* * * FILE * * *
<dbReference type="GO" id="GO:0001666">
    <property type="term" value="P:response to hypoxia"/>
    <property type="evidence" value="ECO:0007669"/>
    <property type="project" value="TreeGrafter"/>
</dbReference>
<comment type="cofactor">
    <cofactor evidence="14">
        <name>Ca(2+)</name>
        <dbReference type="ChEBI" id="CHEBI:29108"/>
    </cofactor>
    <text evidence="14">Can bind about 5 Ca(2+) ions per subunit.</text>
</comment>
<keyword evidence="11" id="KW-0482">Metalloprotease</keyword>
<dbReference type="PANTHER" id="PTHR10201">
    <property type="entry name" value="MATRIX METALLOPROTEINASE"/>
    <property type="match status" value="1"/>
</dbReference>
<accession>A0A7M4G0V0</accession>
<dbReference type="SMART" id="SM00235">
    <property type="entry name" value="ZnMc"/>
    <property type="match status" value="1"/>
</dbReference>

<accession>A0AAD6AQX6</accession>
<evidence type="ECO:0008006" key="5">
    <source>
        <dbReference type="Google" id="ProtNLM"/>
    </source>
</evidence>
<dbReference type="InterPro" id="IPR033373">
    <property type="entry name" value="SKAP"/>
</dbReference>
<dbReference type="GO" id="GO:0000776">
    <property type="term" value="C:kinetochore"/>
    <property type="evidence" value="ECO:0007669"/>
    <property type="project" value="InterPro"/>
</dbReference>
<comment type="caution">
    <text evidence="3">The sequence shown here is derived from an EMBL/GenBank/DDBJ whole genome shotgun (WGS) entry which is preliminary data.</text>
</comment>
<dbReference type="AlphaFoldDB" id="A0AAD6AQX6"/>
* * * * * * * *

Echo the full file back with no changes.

<dbReference type="GO" id="GO:0001666">
    <property type="term" value="P:response to hypoxia"/>
    <property type="evidence" value="ECO:0007669"/>
    <property type="project" value="TreeGrafter"/>
</dbReference>
<comment type="cofactor">
    <cofactor evidence="14">
        <name>Ca(2+)</name>
        <dbReference type="ChEBI" id="CHEBI:29108"/>
    </cofactor>
    <text evidence="14">Can bind about 5 Ca(2+) ions per subunit.</text>
</comment>
<keyword evidence="11" id="KW-0482">Metalloprotease</keyword>
<dbReference type="PANTHER" id="PTHR10201">
    <property type="entry name" value="MATRIX METALLOPROTEINASE"/>
    <property type="match status" value="1"/>
</dbReference>
<accession>A0A7M4G0V0</accession>
<dbReference type="SMART" id="SM00235">
    <property type="entry name" value="ZnMc"/>
    <property type="match status" value="1"/>
</dbReference>

<accession>A0AAD6AQX6</accession>
<evidence type="ECO:0008006" key="5">
    <source>
        <dbReference type="Google" id="ProtNLM"/>
    </source>
</evidence>
<dbReference type="InterPro" id="IPR033373">
    <property type="entry name" value="SKAP"/>
</dbReference>
<dbReference type="GO" id="GO:0000776">
    <property type="term" value="C:kinetochore"/>
    <property type="evidence" value="ECO:0007669"/>
    <property type="project" value="InterPro"/>
</dbReference>
<comment type="caution">
    <text evidence="3">The sequence shown here is derived from an EMBL/GenBank/DDBJ whole genome shotgun (WGS) entry which is preliminary data.</text>
</comment>
<dbReference type="AlphaFoldDB" id="A0AAD6AQX6"/>